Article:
Art As Activism.

In Art, Blog, Interviewsby Rashers TierneyLeave a Comment

Above:  A sticker in Dublin highlighting the contemporary HIV epidemic and our centre spread featuring a graphic by Will St Leger.

It’s become a bit of rabble tradition to use the middle of  our little parish newsletter for the disgruntled to showcase a particular artist we admire.  When discussing ideas for #rabble14, we were stunned with statistics about HIV today. Hence, bringing Will St Leger in as our centrespreadista with the heads at Act Up Dublin.  Here Rashers Tierney caught up with Will to find out more about the Silent Harris piece.

I was walking through town the other day and stopped to take a photo of some graffiti highlighting the surge in HIV.  A mate kinda turned to me with real surprise and sort of exclaimed that it can’t be right or must be some piece of agit prop from the 1980s that had escaped being scrubbed.  Does it surprise you that there is a real lack of public knowledge out here about how rampant HIV has become again?

It doesn’t surprise me that your friend thought that the stencil was a leftover from the 1980s. HIV rates have been increasing over the last few years and in the last 5 years newly reported HIV diagnoses are at the highest levels ever recorded in the history of the state. At the moment we’re seeing one newly reported HIV diagnoses in Ireland every 18 hours. That’s almost double the EU average.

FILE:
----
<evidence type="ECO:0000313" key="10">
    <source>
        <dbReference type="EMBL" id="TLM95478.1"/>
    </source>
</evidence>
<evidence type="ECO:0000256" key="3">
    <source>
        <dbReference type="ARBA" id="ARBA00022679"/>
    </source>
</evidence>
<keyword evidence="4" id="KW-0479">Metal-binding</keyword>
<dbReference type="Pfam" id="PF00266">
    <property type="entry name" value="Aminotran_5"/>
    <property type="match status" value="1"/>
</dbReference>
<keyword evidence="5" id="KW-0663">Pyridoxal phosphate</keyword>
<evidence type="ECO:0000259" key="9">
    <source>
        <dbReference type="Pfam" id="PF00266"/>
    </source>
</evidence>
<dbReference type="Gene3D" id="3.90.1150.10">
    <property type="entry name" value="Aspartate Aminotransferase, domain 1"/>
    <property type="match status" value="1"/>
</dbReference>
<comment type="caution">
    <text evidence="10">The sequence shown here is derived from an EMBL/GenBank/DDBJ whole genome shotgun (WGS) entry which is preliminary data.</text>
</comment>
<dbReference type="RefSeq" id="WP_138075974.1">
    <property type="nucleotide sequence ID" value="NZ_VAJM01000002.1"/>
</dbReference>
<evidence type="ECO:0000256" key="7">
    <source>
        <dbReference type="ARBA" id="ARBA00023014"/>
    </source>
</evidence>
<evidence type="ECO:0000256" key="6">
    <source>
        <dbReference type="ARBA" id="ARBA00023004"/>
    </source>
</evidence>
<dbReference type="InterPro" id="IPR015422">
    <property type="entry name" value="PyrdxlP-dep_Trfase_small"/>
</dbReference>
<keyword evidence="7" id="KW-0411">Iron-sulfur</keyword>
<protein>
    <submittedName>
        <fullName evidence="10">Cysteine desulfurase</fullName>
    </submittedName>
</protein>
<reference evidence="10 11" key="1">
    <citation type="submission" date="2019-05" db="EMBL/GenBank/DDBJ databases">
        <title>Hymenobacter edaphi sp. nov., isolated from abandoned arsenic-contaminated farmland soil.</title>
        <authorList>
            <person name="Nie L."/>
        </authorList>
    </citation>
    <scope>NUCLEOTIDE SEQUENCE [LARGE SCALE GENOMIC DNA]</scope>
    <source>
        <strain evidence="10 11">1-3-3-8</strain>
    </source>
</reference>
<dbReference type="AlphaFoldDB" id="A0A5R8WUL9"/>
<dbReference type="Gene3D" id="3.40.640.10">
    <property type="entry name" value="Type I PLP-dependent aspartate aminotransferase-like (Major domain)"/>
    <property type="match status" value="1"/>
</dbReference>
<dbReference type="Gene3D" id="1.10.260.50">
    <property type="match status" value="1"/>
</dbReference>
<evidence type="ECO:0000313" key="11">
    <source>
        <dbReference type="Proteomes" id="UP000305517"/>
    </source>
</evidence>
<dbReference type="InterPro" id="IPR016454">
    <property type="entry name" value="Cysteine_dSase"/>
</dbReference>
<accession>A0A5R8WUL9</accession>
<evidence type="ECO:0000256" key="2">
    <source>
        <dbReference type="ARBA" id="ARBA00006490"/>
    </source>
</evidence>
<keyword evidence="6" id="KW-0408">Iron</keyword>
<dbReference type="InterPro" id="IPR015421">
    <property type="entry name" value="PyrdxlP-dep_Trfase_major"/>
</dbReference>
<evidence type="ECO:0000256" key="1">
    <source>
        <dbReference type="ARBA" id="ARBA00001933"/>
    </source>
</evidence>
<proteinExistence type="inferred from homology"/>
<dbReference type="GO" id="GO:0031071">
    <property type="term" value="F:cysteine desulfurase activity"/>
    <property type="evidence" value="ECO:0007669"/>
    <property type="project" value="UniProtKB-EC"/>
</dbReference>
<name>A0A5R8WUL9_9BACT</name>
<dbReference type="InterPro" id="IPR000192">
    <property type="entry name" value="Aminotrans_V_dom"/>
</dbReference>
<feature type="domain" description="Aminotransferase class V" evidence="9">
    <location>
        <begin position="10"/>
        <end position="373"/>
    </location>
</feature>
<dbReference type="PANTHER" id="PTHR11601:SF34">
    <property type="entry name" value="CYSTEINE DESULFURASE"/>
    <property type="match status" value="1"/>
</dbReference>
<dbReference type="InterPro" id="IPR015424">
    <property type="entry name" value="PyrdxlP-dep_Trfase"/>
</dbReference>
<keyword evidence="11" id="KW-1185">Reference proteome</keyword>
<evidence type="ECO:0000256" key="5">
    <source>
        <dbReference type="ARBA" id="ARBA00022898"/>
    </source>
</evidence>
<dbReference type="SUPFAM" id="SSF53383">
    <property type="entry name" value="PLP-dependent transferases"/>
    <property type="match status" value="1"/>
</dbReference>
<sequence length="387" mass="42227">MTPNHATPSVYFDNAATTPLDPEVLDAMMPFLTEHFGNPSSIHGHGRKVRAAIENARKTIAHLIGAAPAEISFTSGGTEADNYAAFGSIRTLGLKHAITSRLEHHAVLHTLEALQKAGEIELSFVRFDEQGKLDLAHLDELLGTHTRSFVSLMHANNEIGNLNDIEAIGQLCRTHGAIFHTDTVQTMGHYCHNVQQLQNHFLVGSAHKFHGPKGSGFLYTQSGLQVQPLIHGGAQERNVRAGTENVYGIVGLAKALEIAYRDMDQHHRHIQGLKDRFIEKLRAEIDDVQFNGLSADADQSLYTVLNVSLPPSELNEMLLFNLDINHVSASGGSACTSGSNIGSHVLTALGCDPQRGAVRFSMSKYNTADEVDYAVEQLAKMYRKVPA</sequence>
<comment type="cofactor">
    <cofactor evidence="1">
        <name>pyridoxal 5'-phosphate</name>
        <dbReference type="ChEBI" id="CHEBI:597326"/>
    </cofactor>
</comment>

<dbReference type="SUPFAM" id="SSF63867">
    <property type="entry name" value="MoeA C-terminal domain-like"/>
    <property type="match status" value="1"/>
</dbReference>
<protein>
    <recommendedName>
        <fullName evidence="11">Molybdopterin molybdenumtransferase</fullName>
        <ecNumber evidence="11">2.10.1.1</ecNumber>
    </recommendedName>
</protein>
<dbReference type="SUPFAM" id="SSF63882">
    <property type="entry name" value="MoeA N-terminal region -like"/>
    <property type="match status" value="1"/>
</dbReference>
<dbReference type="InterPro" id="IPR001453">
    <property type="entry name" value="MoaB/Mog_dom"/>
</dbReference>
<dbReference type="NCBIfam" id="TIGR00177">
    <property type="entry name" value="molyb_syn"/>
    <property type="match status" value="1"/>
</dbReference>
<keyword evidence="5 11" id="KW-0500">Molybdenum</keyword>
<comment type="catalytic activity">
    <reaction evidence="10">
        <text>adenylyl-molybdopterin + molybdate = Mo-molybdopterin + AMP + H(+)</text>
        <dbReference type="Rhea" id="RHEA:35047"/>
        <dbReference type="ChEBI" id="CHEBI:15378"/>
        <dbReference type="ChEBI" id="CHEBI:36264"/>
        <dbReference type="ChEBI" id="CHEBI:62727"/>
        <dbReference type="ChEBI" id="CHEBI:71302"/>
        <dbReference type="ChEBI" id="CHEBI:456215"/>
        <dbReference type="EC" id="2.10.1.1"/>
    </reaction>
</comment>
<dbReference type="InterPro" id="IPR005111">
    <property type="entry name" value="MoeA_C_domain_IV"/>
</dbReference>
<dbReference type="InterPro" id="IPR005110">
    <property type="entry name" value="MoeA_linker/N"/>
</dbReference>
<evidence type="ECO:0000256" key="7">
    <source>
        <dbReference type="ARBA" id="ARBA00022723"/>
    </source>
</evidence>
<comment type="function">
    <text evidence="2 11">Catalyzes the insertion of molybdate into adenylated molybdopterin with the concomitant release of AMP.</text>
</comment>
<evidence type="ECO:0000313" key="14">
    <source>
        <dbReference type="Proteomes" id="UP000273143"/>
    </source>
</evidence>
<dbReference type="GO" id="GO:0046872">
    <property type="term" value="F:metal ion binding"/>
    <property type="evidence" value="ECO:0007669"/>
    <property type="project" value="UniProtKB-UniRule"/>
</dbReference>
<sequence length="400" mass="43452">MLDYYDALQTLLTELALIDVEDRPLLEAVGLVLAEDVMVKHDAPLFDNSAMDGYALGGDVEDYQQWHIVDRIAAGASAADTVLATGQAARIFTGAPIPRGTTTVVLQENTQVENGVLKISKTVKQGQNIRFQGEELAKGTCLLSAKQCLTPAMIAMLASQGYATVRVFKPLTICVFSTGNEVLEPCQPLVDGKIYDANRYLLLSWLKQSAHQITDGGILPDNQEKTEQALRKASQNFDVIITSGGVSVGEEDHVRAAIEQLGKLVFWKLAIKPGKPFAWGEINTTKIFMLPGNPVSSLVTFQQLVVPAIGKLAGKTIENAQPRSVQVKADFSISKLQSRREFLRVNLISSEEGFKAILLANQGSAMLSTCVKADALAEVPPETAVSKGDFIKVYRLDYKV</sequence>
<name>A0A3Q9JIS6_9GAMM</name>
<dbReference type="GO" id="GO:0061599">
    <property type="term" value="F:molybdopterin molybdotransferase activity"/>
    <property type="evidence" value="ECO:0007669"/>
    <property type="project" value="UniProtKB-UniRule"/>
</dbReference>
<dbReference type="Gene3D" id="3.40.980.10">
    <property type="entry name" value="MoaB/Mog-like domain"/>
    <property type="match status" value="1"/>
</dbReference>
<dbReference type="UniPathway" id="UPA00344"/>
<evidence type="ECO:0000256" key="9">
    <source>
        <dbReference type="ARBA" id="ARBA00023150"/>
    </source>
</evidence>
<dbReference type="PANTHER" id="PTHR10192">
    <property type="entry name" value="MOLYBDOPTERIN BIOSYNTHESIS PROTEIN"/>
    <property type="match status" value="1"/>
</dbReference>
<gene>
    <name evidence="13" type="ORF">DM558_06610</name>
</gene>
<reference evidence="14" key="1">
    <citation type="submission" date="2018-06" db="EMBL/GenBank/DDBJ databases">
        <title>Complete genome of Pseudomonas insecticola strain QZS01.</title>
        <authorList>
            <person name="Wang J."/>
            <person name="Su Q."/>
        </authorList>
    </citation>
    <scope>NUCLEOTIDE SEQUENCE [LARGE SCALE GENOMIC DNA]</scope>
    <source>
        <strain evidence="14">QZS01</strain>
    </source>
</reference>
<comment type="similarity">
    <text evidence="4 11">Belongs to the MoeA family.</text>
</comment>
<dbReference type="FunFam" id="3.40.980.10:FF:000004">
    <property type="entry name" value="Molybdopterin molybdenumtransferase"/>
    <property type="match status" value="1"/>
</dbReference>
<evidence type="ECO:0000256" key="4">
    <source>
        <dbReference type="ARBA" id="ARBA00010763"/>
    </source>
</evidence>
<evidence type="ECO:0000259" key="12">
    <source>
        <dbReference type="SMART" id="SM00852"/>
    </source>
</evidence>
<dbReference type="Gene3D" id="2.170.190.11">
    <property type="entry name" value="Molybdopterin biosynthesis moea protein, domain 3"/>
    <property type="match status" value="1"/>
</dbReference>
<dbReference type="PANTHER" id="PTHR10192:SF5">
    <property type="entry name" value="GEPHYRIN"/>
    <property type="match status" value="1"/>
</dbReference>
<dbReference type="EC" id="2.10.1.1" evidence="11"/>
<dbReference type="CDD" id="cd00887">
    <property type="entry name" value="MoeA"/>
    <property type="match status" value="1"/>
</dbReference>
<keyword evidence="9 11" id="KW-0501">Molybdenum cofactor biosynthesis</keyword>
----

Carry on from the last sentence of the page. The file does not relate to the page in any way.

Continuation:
The reasons for a rise in HIV rates in Ireland are numerous, I’ll try to address some of them.

Firstly, our sexual health services are seriously underfunded and public STI clinics are struggling to accommodate the increasing numbers of people seeking to get tested. These clinics and their staff are doing great work, but they’re not being supported politically at the scale needed to reverse this crisis.

There’s also very little peer-to-peer sexual health outreach within communities most at risk from getting HIV.  This is compounded by indifference and neglect on the part of government, state agencies, non-governmental organisations, community institutions, and the public at large.

Stigma around HIV is one of the biggest barriers to prevention. A recent national survey by HIV Ireland revealed some shocking levels of misinformation about HIV and people living with it. For instance, 24% of survey respondents incorrectly believed that you can getting HIV from kissing… Kissing, are you fucking kidding me?  Where does a person hear this nonsense and why do they believe it? These prevailing myths are a black mark on The Department of Health’s failure to educate our citizens about public health.

Can you tell us about the “Silent Harris” image we printed as the  centrefoldin #rabble14?

Yes, I coined the word ‘Silent Harris’ because when I looked back at his tenure as Minister for Health, I could not find a single public reference, statement about HIV or the ongoing HIV crisis in Ireland. He has remained to date, tight lipped about the issue. If his strategy is to say nothing and hope no one notices, he’s mistaken, the voices of dissent are growing louder by the day. In the poster I created for Rabble 14, the pink triangle is an ACT UP icon and Silent Harris cannot see what going on in front of his face.